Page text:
Abraic Requirements Definition Tips

Tips for a Better Requirements Definition Phase

Across the board, successful IT projects follow a certain recipe for success. Time and time again, however, you’ll see organizations skip this step, or that step, and the result can be less than satisfactory.

One such example is the Requirements Definition phase, which answers the most basic questions: “What needs to happen?” and “Why does this need to happen?”

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Everyone Is Moving to Agile. Should I

Everyone Is Moving to Agile. Should I?

Ever since the Manifesto for Agile Software Development was introduced back in 2001, organizations have questioned whether the newer alternative methodologies would be a good fit for their business.

Meanwhile, as Agile’s popularity grows, there is increasing pressure on IT departments to adopt the approach.

While the benefits of Agile can be compelling, those benefits are contingent on a specific set of pre-existing organizational characteristics. The presence or absence of those characteristics will determine whether the Agile approach will result in success or failure.

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Project Charter - Abraic

Making the Most out of the Project Charter

When a project charter is not focused on outcomes the eventual results are bound to be disappointing. A business case for a project typically describes expected benefits as a justification for the effort. However, the charters typically fail to mention these benefits and lay out operational aspects of a project, such as scope, timeline, budget, approach, governance, workflow and team structure.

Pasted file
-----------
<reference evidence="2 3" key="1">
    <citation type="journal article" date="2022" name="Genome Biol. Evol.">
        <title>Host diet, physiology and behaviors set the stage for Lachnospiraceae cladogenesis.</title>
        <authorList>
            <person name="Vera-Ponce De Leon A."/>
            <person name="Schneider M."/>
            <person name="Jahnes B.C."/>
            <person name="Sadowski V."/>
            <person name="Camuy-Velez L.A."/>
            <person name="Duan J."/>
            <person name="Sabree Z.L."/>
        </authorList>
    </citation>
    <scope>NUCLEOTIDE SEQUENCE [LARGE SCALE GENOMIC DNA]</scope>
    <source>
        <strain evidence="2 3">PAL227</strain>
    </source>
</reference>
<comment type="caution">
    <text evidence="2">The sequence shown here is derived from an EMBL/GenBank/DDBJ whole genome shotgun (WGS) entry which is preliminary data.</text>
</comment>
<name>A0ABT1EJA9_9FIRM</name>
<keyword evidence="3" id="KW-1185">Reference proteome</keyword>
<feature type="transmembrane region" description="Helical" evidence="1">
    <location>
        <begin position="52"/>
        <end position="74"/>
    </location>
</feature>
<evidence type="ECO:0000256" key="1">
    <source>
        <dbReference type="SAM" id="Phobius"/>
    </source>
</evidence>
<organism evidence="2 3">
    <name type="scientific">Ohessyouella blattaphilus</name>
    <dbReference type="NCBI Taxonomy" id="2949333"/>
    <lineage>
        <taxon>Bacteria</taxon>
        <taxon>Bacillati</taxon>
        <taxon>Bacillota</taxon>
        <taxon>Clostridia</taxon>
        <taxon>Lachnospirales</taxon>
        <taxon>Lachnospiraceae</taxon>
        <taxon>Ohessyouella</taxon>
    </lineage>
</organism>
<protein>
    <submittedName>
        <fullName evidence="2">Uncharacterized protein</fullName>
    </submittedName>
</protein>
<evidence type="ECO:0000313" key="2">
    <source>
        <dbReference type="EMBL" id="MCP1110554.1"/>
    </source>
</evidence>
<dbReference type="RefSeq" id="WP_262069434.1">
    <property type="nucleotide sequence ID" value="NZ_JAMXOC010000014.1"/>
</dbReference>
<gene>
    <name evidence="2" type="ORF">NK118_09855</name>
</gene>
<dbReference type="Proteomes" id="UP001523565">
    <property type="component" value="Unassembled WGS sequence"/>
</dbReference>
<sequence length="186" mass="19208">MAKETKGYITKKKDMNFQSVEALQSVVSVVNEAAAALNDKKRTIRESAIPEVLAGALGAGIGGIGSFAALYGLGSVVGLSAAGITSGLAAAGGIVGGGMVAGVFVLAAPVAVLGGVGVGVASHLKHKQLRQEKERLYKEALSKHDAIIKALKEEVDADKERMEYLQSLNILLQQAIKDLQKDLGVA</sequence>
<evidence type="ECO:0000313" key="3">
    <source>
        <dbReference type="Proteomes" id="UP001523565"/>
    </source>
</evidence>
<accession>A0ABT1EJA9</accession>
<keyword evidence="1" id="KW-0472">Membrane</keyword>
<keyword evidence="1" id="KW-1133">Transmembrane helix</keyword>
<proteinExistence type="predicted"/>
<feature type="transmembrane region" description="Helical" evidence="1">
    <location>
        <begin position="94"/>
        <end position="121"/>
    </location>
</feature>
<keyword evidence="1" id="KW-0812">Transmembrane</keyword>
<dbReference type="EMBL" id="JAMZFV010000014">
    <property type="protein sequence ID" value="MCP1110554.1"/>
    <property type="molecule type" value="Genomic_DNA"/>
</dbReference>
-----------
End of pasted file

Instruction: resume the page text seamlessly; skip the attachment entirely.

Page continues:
Why do we lose sight of the reasons we are doing this? The answer may be that it is easier to measure and manage operational metrics, while outcomes are not hard wired to a technology solution.

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Why Projects Fail to Deliver Business Value

What stands in the way of business value? Business executives often feel that their organizations’ IT departments simply don’t deliver what’s needed from expensive projects and programs. Sometimes they will say “Well, it took a long time, but we finally have a system that is making a difference for us,” or, “It cost us double what was originally promised, but it’s a night-and-day improvement over what we had before.” These are actually positive comments because they speak to the overall success of a project.

Unfortunately, more often than not, we hear that a solution fell below expectations – the business did not get what they paid for.

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